Use this URL to cite or link to this record in EThOS: http://ethos.bl.uk/OrderDetails.do?uin=uk.bl.ethos.719814
Title: Wolbachia-mosquito interactions and engineered female-specific lethality for Aedes-arbovirus control
Author: Molloy, Jennifer C.
Awarding Body: University of Oxford
Current Institution: University of Oxford
Date of Award: 2015
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Abstract:
Aedes aegypti and Aedes albopictus are the primary vectors of dengue (DENV) and chikungunya (CHIKV) viruses, causing millions of infections annually. Novel genetic mosquito control methods are being trialled, including population replacement using disease refractory mosquitoes transinfected with the intracellular bacterial endosymbiont Wolbachia, and population suppression by release of male mosquitoes carrying self-limiting genes. The underlying cause of Wolbachia-induced DENV refractoriness is unconfirmed. In Chapter 2, I examine in Ae. albopictus the hypothesis that reactive oxygen species (ROS) induced immune activation plays a role, but neither ROS nor innate immune pathways were upregulated. In Chapter 3, an untargeted analysis of the Ae. albopictus lipidome showed it is significantly altered by Wolbachia infection, highlighting sphingolipids as candidates for future investigations into DENV-refractoriness. Genetic constructs for population suppression are better characterised than Wolbachia-host interactions but incompletely described modes of action and reliance on random genome integration to control expression fails to take full advantage of engineering approaches to design optimal genetic control phenotypes. In Chapter 4, I engineer female-specific, late-acting lethality in Ae. aegypti using specific effectors crossed with candidate pupal-stage promoters and a doublesex cassette causing sexspecific splicing. In Chapter 5, I transform and characterise Ae. aegypti lines producing sex-specific Drosophila melanogaster alcohol dehydrogenase (Adh) to evaluate potential for early-stage inducible genetic sexing. No effective lines were produced but I suggest future design alterations. Overall, this thesis contributes to understanding the molecular mechanisms underlying two distinct genetic control strategies in Aedes mosquitoes. It promotes the use of that mechanistic knowledge to engineer optimal traits for control and for improving mass-rearing methods to meet the clear need for effective and economical area-wide control of arbovirus vectors.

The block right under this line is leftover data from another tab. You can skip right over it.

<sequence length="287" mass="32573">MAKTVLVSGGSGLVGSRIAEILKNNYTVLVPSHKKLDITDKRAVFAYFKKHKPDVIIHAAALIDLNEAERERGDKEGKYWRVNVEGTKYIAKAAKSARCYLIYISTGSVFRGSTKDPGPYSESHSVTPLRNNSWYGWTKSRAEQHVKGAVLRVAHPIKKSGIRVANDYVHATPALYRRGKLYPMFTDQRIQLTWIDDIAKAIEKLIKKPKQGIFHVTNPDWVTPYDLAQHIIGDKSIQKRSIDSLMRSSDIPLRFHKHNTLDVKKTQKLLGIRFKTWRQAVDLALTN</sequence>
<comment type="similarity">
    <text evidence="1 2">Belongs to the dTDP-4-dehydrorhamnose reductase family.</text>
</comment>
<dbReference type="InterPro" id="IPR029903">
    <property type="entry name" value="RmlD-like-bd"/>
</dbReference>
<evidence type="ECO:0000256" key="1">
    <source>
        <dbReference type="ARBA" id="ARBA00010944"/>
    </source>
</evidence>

Supervisor: Alphey, Luke ; Smith, Adrian Sponsor: Biotechnology and Biological Sciences Research Council
Qualification Name: Thesis (Ph.D.) Qualification Level: Doctoral
EThOS ID: uk.bl.ethos.719814  DOI: Not available
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